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February 15, 1999

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Subject: Re: Another Analysis
Author: joelsandberg

Cyclicality

Cyclical industries tend to be those which require large capital expenditures, and hence long lead times, to add production capacity.

The cycle goes something like this. As the market grows, industry eventually reaches its existing production capacity. Prices go up. Higher prices make capital investment for more capacity attractive. ALL THE PLAYERS simulaneously and independently decide to add capacity to capture market share and sell product at the higher prices. All of the market players now commit Billions of dollars for plant expansions. Two to five years down the road, when this capacity comes on line, there will be too much production capacity, prices fall, net income, ROE and margins go to heck and the stocks take a beating. The market grows, absorbs this excess capacity, and the cycle begins again.

"Because of the huge sums of money and long lead times needed to build the plants, companies are very reluctant to stop expansions once they start."

All the companies in the industry know about the additional capacity that its competitors are bringing on line. Why don't they back off on their commitments? Because of the huge sums of money and long lead times needed to build the plants, companies are very reluctant to stop expansions once they start. Your competitor is expanding in order to gain market share. And the actual size of the market several years down the road is uncertain. What would you do?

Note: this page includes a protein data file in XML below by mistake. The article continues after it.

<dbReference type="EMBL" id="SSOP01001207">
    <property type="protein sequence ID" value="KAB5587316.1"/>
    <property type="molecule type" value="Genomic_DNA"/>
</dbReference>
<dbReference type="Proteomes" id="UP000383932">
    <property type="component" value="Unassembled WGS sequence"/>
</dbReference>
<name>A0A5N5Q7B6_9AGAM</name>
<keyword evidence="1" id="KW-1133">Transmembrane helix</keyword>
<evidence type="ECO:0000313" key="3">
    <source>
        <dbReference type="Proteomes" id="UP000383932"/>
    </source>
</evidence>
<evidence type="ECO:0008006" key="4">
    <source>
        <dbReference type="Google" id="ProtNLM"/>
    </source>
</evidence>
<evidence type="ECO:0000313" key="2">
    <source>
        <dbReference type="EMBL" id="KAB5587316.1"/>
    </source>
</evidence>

I work in the paper industry where the overcapacity phase of this cycle is in full bloom. But the pattern is repeated often in the automotive, chemicals, petroleum, semiconductor industries (but not the PC industry - there problem is one of low barriers to entry producing ever shrinking margins).

"Can growth be found in cyclical industries? Certainly. But it will be sinusoidal, with ups and downs that follow the industry."

A separate phenomenon is CONSUMER cyclicals, where the cyclicality is driven, not by cycles in production capacity, but by cycles in demand related to economic activity. These tend to be the discretionary purchases - electronics, etc.

Can growth be found in cyclical industries? Certainly. But it will be sinusoidal, with ups and downs that follow the industry.


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